In the wake of Coronavirus pandemic, half of Small and Medium Businesses (SMBs) in the hospitality and tourism sector have had to close shop across the world.
The Global State of Small Business Report just published by Facebook in partnership with the OECD and the World Bank revealed this, among other findings.
Generally, SMBs have been counting losses to the pandemic and today, the scale of the challenge they face across the globe is laid bare.
Facebook described the small businesses as the heart of every community adding that they are the unsung heroes of the global economy.
From coffee shops, bookstores and restaurants to plumbers, wedding planners and graphic designers, small businesses create jobs and growth in every country, helping to reduce poverty and income inequality.
“However, they are facing the challenge of a lifetime. The COVID-19 pandemic isn’t just a public health emergency; it’s also an economic crisis that is hitting small and medium-sized businesses exceptionally hard,” the report reveals.
According to the report which is the first in an ongoing series of reports that were planned before the virus struck, more than a quarter said they closed between January and May this year – but that figure rose to more than 50 per cent in some countries.
More than a quarter said they closed between January and May this year – but that figure rose to more than 50 per cent in some countries.
A third of those currently operating reported that they had reduced their workforces, a worrying sign of what could be a lengthy jobs crisis.
“And nearly two-thirds of those in operation told us sales are down on the same period last year – in many cases significantly so,” the researcher s said.
It was also gathered that smallest businesses, those owned and operated by one person, have closed at a greater rate than others.
In addition, the report exposes a stark gender disparity as findings indicated that female-led businesses are more likely, with 7 percentage points higher, to be closed compared to male-led ones, and are significantly more likely to be concentrated in the sectors most affected by restrictions on business.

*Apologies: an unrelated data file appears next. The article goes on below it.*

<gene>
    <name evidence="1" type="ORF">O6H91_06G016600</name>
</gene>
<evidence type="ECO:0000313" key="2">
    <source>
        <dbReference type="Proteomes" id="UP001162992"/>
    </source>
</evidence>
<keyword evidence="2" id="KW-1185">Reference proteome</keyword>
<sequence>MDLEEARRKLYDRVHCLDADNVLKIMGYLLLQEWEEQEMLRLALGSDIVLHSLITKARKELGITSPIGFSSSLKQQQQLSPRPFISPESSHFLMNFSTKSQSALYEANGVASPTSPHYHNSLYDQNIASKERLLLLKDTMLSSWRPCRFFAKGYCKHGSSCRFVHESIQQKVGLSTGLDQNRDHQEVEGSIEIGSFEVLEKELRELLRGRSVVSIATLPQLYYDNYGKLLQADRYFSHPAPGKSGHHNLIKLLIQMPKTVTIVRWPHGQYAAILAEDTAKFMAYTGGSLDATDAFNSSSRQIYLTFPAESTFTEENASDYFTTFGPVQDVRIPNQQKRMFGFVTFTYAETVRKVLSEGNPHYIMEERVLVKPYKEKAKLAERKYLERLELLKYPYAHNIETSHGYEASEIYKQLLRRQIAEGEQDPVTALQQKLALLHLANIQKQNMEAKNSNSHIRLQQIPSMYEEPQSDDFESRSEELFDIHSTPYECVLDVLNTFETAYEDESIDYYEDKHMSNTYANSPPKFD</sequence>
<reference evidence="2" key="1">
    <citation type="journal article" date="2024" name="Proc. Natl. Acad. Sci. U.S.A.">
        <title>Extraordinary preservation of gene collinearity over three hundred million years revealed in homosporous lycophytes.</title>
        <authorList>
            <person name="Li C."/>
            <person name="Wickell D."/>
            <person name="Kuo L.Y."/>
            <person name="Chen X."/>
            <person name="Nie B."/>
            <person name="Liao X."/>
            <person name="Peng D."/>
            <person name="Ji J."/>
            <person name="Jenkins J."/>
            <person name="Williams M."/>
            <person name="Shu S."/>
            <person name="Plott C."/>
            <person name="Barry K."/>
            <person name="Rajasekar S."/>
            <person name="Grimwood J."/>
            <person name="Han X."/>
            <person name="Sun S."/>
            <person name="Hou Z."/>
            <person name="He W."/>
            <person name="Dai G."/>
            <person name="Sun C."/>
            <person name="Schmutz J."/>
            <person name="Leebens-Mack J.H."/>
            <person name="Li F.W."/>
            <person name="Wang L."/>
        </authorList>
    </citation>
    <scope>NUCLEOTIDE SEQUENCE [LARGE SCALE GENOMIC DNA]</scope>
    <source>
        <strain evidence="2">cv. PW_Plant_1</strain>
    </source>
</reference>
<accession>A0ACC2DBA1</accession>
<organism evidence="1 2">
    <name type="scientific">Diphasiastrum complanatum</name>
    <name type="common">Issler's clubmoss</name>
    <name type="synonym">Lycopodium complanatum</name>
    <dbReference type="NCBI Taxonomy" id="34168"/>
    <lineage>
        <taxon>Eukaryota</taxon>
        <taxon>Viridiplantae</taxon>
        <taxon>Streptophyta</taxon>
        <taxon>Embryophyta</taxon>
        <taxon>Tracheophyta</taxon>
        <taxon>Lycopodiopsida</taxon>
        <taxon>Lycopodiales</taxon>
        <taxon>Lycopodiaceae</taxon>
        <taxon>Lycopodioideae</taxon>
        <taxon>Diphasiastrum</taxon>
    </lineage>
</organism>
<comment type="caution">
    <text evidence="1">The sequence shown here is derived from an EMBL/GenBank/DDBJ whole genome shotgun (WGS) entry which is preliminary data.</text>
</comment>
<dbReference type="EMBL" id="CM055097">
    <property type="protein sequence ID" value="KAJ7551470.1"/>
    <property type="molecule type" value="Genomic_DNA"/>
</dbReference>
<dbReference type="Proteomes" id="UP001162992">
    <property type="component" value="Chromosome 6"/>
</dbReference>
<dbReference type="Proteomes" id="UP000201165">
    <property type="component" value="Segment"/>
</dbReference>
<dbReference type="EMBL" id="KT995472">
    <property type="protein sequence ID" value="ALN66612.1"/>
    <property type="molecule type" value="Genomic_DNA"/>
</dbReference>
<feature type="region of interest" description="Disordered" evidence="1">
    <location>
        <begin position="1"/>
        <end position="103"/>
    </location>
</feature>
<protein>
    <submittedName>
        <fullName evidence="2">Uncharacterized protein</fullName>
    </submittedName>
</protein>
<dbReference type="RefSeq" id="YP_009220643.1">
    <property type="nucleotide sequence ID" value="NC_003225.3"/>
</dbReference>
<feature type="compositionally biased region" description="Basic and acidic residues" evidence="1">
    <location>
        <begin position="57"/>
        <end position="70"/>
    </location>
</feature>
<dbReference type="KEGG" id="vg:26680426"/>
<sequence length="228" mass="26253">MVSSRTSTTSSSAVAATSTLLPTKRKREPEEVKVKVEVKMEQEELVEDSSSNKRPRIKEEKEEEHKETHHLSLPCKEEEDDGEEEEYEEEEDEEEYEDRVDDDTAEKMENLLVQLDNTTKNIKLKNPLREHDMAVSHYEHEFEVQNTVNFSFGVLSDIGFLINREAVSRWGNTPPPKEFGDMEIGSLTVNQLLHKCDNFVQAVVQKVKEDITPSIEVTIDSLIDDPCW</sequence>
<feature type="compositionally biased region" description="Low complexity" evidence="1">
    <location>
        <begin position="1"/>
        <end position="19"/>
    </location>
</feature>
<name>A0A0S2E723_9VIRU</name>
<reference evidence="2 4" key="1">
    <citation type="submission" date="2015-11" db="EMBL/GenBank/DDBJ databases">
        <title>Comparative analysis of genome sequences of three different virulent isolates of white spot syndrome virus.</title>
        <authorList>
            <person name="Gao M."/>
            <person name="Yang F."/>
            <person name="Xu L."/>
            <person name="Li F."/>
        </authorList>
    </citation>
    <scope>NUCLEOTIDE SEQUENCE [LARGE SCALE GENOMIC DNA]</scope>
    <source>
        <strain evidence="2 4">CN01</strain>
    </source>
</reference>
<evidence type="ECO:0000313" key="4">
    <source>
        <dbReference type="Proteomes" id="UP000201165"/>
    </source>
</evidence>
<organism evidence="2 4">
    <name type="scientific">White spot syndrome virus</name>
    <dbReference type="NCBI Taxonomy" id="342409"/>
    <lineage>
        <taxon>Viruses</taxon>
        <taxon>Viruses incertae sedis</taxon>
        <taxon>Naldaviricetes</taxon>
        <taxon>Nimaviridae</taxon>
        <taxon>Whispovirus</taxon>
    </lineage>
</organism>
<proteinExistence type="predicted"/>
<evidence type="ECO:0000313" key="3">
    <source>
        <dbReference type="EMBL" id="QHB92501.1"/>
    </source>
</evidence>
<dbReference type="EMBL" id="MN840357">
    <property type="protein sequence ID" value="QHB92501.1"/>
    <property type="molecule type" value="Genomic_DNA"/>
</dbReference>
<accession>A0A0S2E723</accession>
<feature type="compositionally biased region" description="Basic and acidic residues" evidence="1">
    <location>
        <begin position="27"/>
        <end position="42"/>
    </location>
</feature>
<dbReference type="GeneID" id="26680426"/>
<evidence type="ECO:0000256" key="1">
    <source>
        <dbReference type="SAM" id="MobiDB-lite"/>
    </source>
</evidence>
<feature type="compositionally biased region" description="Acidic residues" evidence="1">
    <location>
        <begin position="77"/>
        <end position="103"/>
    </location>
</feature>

“In fact, the stricter the restrictions are, the more female-led businesses close their doors compared to those run by men,” according to the global report.
Facebook is in the business of small business. More than 160 million businesses use Facebook, Instagram, Messenger, or WhatsApp every month to reach customers, sell and grow.
They are the heartbeat of Facebook’s community and since the early days of the pandemic, the social media giant had taken steps to help them weather the storm.
“That’s why we recently launched Facebook Shops to make it easier to sell online and created our Business Resource Hub, where they can get training, advice, and information – including from healthcare experts,” the company said.
Facebook sees entrepreneurs as resilient people, drawing this conclusion from the report which shows that many remain optimistic about the future.
“Nearly three quarters of those that were closed at the time of the survey expect to reopen as restrictions are lifted. The path to recovery is uncertain and many may need support from governments or other institutions to get back on track.
“We hope this report will help identify areas where that support can make the biggest difference. These are tough times for businesses all over the world, but Facebook is determined to do all we can to help them make it through,” it concluded.
The survey engaged more than 30,000 small business leaders across more than 50 countries.